Arches National Park is one of the most famous natural wonders in the U.S. — and for good reason. Named for its incredible rock formations, this fiery landscape in Utah is the ideal road-trip destination for lovers of the outdoors. With over 2,000 arches, there isn’t a bad view no matter where you hike.

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There’s also plenty of space for distanced activities — like hiking and camping — thanks to the many acres of trails. The cooler weather of fall allows for less strenuous hiking, but it also makes biking and windows-down drives more pleasant, too. At some point during your stay, be sure to check out the world’s largest natural rock formation, the Landscape Arch, which is located near Devil’s Garden. And, if you stick around until sunset, you’ll see the whole landscape turn an unreal shade of orange during golden hour. 

An Artsy Atmosphere in Eureka Springs, Arkansas

Fall in Eureka Springs, Arkansas is unrivaled, except maybe by New England states like Vermont. Still, the leaves here transform the landscape, providing stunning shades of orange, red, and yellow. And it’s less of a leaf-peeping hotspot than locations on the East Coast, which may make it particularly enticing if you’re looking for a quieter autumnal getaway. In addition to being the site of lush forests, this mountain town in the Ozarks is also home to over 60 natural springs.

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Head downtown and you’ll find Victorian-inspired architecture. Perhaps unsurprisingly, this scenic spot is also a hub for artists and creatives, so be sure to stop by some of the town’s many galleries. All of this said, the off season is the perfect time to explore all Eureka Springs has to offer. 

The Glimmering Red Canyons of Arizona’s Spiritual Sedona

Known for its spectacular red-rock hills, Sedona, Arizona is a superb vacation spot in both the fall and winter. Although Sedona is often a summer destination, visiting in the off season allows you to enjoy the breathtaking injury without the risk of heat exhaustion. While in Sedona, either hike the many trails or rent a Jeep and meander through the canyons in style.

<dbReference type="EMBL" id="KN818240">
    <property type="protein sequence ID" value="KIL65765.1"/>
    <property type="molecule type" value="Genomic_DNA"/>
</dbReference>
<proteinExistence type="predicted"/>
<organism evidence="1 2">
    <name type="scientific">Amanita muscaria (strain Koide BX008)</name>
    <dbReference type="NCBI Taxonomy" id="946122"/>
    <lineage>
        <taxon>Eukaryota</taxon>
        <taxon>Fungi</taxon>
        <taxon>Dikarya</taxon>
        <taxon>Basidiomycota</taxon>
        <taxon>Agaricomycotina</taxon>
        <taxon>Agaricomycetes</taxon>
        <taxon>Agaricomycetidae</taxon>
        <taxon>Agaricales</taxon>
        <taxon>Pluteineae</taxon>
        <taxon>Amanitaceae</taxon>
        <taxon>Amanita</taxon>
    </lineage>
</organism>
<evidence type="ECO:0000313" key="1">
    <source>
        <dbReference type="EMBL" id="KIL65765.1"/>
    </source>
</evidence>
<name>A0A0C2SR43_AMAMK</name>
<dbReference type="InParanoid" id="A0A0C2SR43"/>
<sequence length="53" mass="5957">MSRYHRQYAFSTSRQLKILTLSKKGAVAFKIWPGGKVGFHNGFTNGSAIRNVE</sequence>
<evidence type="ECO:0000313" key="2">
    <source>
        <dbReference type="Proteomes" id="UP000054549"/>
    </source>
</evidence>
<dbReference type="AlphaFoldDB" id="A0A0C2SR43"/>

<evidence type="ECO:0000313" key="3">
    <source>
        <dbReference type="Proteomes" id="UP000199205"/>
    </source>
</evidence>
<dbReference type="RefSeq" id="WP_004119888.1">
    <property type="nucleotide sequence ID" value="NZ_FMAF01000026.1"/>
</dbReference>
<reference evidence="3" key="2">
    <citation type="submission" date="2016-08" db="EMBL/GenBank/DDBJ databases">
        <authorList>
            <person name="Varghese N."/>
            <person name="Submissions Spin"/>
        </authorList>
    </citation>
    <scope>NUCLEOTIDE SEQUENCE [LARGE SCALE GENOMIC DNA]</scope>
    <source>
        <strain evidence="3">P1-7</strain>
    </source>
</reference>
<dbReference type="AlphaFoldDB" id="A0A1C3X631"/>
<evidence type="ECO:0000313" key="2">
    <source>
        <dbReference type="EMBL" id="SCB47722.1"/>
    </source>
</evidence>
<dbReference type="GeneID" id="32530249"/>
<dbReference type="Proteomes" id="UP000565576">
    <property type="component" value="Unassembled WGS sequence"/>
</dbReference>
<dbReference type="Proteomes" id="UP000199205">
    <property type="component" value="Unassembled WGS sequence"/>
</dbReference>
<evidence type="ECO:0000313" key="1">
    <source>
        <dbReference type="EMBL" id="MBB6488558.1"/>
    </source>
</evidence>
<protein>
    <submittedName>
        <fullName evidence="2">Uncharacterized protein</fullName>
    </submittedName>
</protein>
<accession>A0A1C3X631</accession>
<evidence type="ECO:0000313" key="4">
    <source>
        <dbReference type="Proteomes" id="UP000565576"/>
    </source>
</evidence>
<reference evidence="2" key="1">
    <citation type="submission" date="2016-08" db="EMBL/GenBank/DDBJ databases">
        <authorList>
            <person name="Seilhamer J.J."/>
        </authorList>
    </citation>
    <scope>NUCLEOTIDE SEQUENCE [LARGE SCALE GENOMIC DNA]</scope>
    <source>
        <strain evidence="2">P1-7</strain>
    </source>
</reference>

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What you may not know is that Sedona is known for its vortexes, which are said to hold strong currents of healing spiritual energy. If you embrace the energy of Sedona, it may just leave you refreshed. And, outside of all that natural splendor, downtown Sedona is overflowing with delicious restaurants, eclectic art shops and galleries, and stores filled with regional goods. Plus, the off season might just afford you the opportunity to spot some snow on the higher points of this singular landscape. 

Glamping in the Texas Hill Country

The Texas Hill Country is home to dozens of charming glamping spots, including the zip-lining hub of Wimberly and the slow-moving riverside area of San Marcos. In fact, one magical resort in Spicewood, Texas (near Austin), Cypress Valley, will even transport you back to childhood: this glamping spot in the Texas Hill Country suspends you hundreds of feet above the ground in a spectacular treehouse hotel.

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Rope bridges and suspended platforms connect you to the other sections of the resort. (Adventurous guests can even zip-line past their rooms!) But beyond the whimsical concept of Cypress Valley, the natural setting of Spicewood is incredibly peaceful, replete with streams, wildflowers, ponds and greenery. From swimming to wine tasting, there are plenty of less adventurous activities, too — and, if heights worry you, Hill Country also offers plenty of lovely ground-level camping spots to choose from.